A gay teenager in Indianapolis who was expelled for bringing a stun-gun to school to scare off bullies, is suing the public school system for failing to protect him from bullying.
The lawsuit was filed by Darnell Young, 17, and his mother Chelisa Grimes, on Friday in Indianapolis, and seeks unspecified damages over several incidents of bullying which led Young to fire the stun-gun in school, leading to his expulsion from Tech High School.
Attorneys acting on behalf of the family said that Indianapolis Public Schools had not protected Young from homophobic bullying, and that they had discriminated against him for his sexuality.
Christopher F. Stoll, an attorney with the National Center for Lesbian Rights, and who is working on the case said:
“All students should be able to get an education without fearing for their physical safety, and they should be able to rely on school administrators to protect them when abuse does occur,” Indystar reported.
The claim against IPS alleges that Young, who carried his mother’s purses, and wore her jewellery to school, was subject to homophobic taunts, had glass bottles and rocks thrown at him, and was spat at by bullies. The lawsuit stated:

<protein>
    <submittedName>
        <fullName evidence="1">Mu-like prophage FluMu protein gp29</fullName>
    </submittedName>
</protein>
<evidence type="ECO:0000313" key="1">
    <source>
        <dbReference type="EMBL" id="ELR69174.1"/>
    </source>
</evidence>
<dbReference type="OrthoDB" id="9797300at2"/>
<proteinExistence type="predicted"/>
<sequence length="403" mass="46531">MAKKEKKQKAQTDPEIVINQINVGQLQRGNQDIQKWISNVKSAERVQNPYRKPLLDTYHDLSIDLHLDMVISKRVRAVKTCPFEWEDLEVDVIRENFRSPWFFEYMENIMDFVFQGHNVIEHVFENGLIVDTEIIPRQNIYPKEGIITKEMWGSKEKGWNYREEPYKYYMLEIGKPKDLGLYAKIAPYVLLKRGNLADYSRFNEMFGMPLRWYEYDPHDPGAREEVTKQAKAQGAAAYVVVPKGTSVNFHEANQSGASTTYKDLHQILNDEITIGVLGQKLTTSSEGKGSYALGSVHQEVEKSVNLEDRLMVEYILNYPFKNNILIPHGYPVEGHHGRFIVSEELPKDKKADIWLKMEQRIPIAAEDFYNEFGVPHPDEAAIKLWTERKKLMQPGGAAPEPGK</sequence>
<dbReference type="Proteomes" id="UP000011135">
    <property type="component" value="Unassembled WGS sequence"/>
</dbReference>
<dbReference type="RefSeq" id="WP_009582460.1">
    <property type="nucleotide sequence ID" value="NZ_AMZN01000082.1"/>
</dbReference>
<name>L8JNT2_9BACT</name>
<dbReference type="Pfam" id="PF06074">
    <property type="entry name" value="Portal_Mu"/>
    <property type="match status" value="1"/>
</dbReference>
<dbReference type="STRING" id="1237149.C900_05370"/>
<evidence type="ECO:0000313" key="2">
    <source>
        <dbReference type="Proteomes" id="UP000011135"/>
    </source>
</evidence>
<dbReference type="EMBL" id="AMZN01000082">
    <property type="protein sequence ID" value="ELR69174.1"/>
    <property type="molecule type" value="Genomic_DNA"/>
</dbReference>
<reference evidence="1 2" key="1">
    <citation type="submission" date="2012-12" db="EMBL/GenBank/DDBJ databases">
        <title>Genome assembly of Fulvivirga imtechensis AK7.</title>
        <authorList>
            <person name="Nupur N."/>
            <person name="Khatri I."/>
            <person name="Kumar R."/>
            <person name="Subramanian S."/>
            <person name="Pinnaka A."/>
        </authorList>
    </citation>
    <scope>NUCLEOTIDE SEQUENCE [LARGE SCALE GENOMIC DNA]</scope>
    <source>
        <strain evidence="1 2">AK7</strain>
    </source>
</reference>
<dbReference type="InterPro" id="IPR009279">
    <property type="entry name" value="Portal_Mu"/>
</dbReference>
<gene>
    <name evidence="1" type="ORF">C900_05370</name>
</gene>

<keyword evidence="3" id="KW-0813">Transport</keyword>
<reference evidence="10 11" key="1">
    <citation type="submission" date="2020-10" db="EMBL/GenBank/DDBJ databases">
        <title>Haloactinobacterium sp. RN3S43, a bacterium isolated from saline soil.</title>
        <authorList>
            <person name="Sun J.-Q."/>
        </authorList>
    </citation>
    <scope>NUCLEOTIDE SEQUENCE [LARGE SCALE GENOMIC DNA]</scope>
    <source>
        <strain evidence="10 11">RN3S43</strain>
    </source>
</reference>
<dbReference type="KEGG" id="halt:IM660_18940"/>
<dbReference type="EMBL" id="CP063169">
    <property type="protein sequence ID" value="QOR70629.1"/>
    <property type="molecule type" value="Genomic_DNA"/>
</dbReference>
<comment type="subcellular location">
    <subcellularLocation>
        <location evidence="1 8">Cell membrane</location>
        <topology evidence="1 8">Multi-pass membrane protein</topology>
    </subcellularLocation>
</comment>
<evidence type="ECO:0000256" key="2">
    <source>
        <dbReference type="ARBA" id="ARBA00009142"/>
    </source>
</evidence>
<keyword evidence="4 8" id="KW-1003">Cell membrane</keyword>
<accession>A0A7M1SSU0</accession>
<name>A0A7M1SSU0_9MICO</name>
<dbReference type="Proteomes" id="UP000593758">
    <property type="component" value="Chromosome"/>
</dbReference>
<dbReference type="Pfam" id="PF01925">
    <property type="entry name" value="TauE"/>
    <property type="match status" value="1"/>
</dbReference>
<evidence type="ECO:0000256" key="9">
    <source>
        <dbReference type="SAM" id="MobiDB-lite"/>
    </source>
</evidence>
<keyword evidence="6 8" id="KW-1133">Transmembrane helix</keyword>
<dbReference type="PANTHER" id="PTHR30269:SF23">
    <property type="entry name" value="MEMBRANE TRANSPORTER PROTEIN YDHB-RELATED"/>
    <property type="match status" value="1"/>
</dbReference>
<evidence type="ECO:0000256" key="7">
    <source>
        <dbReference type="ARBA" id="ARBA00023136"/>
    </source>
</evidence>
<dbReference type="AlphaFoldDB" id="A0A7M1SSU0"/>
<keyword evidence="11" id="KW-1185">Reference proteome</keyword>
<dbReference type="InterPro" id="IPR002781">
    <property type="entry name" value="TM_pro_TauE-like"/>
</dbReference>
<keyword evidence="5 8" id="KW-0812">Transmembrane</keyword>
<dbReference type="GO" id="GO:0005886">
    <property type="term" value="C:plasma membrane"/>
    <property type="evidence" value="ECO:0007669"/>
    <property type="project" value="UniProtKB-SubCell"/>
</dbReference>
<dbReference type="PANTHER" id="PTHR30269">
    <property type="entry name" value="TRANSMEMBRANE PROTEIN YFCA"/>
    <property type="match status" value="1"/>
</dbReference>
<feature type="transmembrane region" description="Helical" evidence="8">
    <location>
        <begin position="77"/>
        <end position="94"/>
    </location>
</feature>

“Rather than take effective measures to protect him, school staff told him that he was to blame for the harassment because of his appearance and told him to change his dress and behavior to conform to stereotypical ideas of masculinity and to be less ‘flamboyant,'”
The documents filed included alleged details of a violation of Young’s First Amendment right to freedom of expression, by trying to change the way he dressed. It also said that IPS had broken the victim’s civil rights, as well as the US constitution, by discriminating against him for being gay.
As well as the district and the School Board, the named defendants were: IPS Superintendent Eugene White, Tech Principal Larry Yarrell and Assistant Principal Debra Barlowe.